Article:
5 Ways to Maximize Value from Your In-House Fraud Management Team
Last year, the Christmas season saw a 22% jump in ecommerce fraud.
Peak shopping seasons like Christmas and the winter holidays are the best time of the year for many retailers, but unfortunately, they’re an especially risky time for fraud as well.
For medium-sized and larger businesses, an in-house fraud management team can be a cost-effective way to deal with the problem, but it’s important to keep them motivated and equipped with the tools they need to do their job right. Here are some tips for getting the most out of an in-house fraud team.
1. Educate Them
The landscape of ecommerce fraud changes every day. In order for your team to be able to anticipate, identify, and prevent it, they need to continually expose themselves to the latest news and information about the ways fraudsters are taking advantage of merchants.
2. Do A/B Testing
A/B testing your fraud management strategies is crucial, but many companies don’t do it. One challenge with fraud prevention is that if you’re too aggressive about it, you can end up declining legitimate transactions and alienating your actual customers.
3. Monitor How Your Tools Are Used
To use a fraud prevention software tool effectively, you need frequent check-in and support from its developer. They should be willing to analyze the settings every month and review your declined transaction ratio to ensure that they’re correctly stopping fraudulent transactions but still letting the legitimate ones through.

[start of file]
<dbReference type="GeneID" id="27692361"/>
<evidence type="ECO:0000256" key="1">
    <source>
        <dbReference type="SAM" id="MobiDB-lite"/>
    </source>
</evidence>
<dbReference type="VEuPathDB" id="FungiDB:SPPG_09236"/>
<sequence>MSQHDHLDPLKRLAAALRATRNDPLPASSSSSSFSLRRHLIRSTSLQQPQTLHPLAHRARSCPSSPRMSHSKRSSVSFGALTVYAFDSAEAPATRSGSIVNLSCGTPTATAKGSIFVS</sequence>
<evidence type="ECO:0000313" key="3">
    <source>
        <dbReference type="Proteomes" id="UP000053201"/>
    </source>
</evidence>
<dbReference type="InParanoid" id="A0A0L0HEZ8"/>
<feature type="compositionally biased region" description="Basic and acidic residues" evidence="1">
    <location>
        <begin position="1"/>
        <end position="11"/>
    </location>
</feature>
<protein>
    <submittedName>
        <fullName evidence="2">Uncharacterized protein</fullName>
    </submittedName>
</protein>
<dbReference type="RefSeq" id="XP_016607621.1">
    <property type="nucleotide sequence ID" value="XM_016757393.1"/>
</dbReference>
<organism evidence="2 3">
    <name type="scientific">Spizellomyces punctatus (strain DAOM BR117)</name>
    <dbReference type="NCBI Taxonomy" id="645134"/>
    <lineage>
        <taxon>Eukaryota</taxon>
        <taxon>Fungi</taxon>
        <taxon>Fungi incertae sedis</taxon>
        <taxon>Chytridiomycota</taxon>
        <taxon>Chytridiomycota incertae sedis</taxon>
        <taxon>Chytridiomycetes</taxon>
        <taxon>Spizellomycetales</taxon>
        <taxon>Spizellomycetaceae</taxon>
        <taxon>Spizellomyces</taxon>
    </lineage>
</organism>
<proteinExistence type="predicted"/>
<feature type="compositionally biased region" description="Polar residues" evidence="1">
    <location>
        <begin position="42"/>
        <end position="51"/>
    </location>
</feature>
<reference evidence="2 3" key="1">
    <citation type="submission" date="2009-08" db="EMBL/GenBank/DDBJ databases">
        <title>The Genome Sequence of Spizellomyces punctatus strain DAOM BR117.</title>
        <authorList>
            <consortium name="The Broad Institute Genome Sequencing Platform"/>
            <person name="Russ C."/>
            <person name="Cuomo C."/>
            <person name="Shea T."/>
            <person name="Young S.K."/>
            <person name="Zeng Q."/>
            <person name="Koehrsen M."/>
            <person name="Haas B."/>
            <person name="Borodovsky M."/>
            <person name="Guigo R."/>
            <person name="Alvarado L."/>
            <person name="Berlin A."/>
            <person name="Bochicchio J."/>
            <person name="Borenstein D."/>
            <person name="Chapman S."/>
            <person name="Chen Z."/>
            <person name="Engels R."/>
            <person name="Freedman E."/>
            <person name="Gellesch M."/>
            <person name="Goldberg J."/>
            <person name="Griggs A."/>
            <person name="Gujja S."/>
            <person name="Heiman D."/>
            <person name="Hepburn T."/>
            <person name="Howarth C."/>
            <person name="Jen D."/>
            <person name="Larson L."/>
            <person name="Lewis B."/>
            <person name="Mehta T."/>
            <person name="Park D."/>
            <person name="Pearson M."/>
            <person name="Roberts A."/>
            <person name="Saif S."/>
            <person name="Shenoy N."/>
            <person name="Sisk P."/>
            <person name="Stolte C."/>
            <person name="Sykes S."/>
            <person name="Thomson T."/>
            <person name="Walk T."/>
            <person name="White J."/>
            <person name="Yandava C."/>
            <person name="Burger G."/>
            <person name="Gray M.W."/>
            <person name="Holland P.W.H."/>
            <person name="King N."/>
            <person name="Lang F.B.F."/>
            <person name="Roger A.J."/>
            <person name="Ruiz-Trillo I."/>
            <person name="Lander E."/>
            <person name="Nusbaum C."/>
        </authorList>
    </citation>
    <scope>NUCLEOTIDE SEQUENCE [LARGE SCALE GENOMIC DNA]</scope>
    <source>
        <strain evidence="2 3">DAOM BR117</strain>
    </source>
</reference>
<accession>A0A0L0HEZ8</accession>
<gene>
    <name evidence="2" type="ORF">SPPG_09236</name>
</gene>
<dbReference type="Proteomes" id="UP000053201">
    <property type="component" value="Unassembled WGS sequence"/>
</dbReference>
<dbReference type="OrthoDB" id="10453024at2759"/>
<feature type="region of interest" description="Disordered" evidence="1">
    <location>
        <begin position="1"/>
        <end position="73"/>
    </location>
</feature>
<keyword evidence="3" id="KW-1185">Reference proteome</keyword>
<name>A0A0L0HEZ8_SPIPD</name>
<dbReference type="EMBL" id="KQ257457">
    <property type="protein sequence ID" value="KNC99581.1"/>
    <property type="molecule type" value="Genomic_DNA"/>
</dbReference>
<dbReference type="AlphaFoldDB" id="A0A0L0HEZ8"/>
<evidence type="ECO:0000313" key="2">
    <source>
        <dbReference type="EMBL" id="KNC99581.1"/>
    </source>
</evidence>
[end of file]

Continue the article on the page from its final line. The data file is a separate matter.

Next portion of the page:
4. Review Your Chargeback Analytics
Fraud is a precursor to chargebacks, and reviewing and analyzing your chargeback data can give you important insights into how fraud is impacting your business. Every chargeback tells a story: some of them reveal weak spots in your business operations, but others will show a clear case of true fraud or friendly fraud.
5. Coordinate with Your Other Teams
The holiday shopping season is usually a big concern for an in-house fraud management team. Many more orders than usual may be coming in, creating more work for your team to screen out fraud, all while the sales and marketing teams may be putting pressure on to reduce filters and take in more orders. They’ve got sales goals they’re trying to meet, and they might not be thinking about the after-costs of fraud.
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